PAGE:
A MAN tried to set a bottle of vodka alight to use it as a home-made "bomb" while threatening to burn down a hostel full of people, it is alleged.
Seamus Donoghue (44) is accused of making threats while holding a bottle with paper stuffed in the top and repeatedly trying to ignite it with a lighter.
Judge Paula Murphy refused to grant him bail and remanded him in custody when he appeared in Dublin District Court.
Mr Donoghue is charged with threatening to cause criminal damage and possession of an implement with intent to cause damage.
The offences are alleged to have happened at the Salvation Army Hostel at York House, Longford Street Little in south Dublin city centre on May 9.
Mr Donoghue, who is homeless, had been a resident at the hostel.
Garda Jordan Kennedy told Judge Murphy when the accused was charged at Pearse Street Station, he replied to each charge after caution: “I understand that.”
Objecting to bail, he said it was alleged the accused went to the hostel at 1.25pm holding a bottle containing liquid and with paper stuffed in the top.
It was alleged he threatened to set it alight and burn down the building and there were staff there at the time.
The bottle was a clear glass vodka bottle and the accused held a lighter to the paper, making several attempts to set it alight before smashing it to the ground, Gda Kennedy said.
Staff had believed he would carry out the threat and could cause serious injury or death.
The court heard the accused made admissions to buying a bottle of vodka “for the purpose of making a home made petrol bomb.”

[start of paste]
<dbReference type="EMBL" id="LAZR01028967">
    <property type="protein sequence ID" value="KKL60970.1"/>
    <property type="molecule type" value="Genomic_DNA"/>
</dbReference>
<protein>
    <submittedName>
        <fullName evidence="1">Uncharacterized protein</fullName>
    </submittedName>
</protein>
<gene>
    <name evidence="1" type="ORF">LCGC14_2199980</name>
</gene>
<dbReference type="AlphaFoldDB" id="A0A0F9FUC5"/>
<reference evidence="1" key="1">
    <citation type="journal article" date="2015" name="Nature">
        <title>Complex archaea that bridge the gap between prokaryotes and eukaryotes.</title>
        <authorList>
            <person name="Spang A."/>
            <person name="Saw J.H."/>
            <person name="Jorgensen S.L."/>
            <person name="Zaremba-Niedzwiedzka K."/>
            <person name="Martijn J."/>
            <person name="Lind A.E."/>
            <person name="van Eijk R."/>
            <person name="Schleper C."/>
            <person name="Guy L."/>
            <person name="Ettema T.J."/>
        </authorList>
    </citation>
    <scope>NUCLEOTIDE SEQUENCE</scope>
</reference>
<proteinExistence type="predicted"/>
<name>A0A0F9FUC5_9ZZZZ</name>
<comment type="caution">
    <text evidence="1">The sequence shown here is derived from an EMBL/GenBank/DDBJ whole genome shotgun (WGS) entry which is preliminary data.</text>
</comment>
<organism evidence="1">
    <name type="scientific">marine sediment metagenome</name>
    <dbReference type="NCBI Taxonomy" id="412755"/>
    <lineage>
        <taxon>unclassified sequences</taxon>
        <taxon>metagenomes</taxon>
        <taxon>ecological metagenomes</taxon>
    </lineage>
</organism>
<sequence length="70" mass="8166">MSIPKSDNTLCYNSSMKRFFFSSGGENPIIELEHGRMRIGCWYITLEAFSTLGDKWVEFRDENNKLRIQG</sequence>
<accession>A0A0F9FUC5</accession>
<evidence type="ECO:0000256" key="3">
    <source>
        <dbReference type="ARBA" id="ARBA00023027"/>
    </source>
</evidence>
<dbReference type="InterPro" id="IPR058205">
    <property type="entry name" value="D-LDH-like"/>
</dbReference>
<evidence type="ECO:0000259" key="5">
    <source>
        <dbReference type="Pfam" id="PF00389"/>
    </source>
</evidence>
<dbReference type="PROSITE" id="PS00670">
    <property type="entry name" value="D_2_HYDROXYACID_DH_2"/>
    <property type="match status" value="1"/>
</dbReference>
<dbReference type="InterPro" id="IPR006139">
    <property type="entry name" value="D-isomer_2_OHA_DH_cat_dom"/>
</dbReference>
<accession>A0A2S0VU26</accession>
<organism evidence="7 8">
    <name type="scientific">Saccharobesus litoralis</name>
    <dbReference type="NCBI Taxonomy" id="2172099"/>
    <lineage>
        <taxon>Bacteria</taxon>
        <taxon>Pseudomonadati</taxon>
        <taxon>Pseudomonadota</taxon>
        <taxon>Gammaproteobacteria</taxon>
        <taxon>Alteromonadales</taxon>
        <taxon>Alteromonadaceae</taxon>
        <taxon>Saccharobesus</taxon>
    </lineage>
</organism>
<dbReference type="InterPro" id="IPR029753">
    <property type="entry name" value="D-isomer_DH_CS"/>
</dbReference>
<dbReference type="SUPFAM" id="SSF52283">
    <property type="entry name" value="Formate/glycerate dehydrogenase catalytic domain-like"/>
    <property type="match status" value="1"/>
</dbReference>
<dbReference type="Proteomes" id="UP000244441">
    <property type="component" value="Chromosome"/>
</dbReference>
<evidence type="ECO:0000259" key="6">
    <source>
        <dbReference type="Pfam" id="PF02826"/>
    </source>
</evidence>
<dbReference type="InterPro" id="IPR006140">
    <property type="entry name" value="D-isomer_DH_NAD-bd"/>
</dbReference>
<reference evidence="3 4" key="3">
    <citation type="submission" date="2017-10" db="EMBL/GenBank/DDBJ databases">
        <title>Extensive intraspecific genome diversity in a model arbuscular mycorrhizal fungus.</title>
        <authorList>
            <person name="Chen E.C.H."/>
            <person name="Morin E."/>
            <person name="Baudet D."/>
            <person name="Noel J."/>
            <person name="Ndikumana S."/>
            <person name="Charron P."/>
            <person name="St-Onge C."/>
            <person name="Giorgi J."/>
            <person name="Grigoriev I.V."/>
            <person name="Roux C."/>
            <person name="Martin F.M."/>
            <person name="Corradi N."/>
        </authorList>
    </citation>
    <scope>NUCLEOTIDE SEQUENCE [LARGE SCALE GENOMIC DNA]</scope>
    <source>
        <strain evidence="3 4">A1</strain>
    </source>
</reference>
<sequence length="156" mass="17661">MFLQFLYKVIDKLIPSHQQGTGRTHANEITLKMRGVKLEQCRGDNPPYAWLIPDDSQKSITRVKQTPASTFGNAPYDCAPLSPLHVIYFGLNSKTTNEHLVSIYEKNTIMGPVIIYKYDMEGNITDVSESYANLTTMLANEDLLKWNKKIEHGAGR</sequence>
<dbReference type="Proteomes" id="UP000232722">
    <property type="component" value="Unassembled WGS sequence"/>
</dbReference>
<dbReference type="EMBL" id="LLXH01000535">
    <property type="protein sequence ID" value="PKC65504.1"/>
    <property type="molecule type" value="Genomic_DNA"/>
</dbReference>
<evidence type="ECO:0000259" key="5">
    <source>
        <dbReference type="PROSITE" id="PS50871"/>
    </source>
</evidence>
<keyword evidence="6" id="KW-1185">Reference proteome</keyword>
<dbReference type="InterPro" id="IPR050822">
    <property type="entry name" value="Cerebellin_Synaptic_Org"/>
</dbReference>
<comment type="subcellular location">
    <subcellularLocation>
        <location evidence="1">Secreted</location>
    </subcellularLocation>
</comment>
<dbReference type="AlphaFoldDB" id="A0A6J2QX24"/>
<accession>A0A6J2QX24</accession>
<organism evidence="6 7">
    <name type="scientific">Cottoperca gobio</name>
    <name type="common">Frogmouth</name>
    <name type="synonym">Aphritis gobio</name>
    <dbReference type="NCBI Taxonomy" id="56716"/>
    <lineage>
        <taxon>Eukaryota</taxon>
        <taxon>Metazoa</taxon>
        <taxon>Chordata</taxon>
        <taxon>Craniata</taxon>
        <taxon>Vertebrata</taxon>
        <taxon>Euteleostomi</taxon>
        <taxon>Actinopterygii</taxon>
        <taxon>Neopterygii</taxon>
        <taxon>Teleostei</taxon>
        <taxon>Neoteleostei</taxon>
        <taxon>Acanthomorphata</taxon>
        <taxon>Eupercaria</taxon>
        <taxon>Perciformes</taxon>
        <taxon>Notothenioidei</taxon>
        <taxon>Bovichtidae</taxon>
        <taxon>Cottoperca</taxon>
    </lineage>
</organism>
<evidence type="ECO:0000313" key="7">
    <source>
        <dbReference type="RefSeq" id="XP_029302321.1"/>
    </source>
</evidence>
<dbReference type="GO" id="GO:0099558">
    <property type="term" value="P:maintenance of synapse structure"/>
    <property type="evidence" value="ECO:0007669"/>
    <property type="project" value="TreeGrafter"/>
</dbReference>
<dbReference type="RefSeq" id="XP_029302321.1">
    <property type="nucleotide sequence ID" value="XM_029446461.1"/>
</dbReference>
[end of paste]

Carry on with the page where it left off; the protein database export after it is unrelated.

He admitted throwing it on the ground and it could have caused “catastrophic injuries” if it had been successful, Gda Kennedy said.
It was alleged the accused was caught “red-handed” outside the hostel attempting to ignite the paper in the bottle.
The court heard Mr Donoghue, who was on disability allowance and had an alcohol dependency, had been homeless for 20 years, had lived at the hostel for eight years and was no longer welcome at any Salvation Army hostel.
“He threatened multiple times to set a building full of people alight,” Gda Kennedy said, adding that he believed it was in the public interest for the accused to be refused bail.
Applying for bail, defence solicitor Brian Keenan said it would not have been possible for the accused to succeed in igniting the bottle because vodka was not an accelerant.
Gda Kennedy said the allegation was the accused was of the belief that it would ignite.
The court heard the accused was three-quarters deaf and had mobility issues.
The garda agreed with Mr Keenan that Mr Donoghue was co-operative in custody and “pleasant to deal with at all times.”
However, no bail conditions would satisfy him, he said.
Judge Murphy remanded the accused in custody, to appear in Cloverhill District Court on May 15.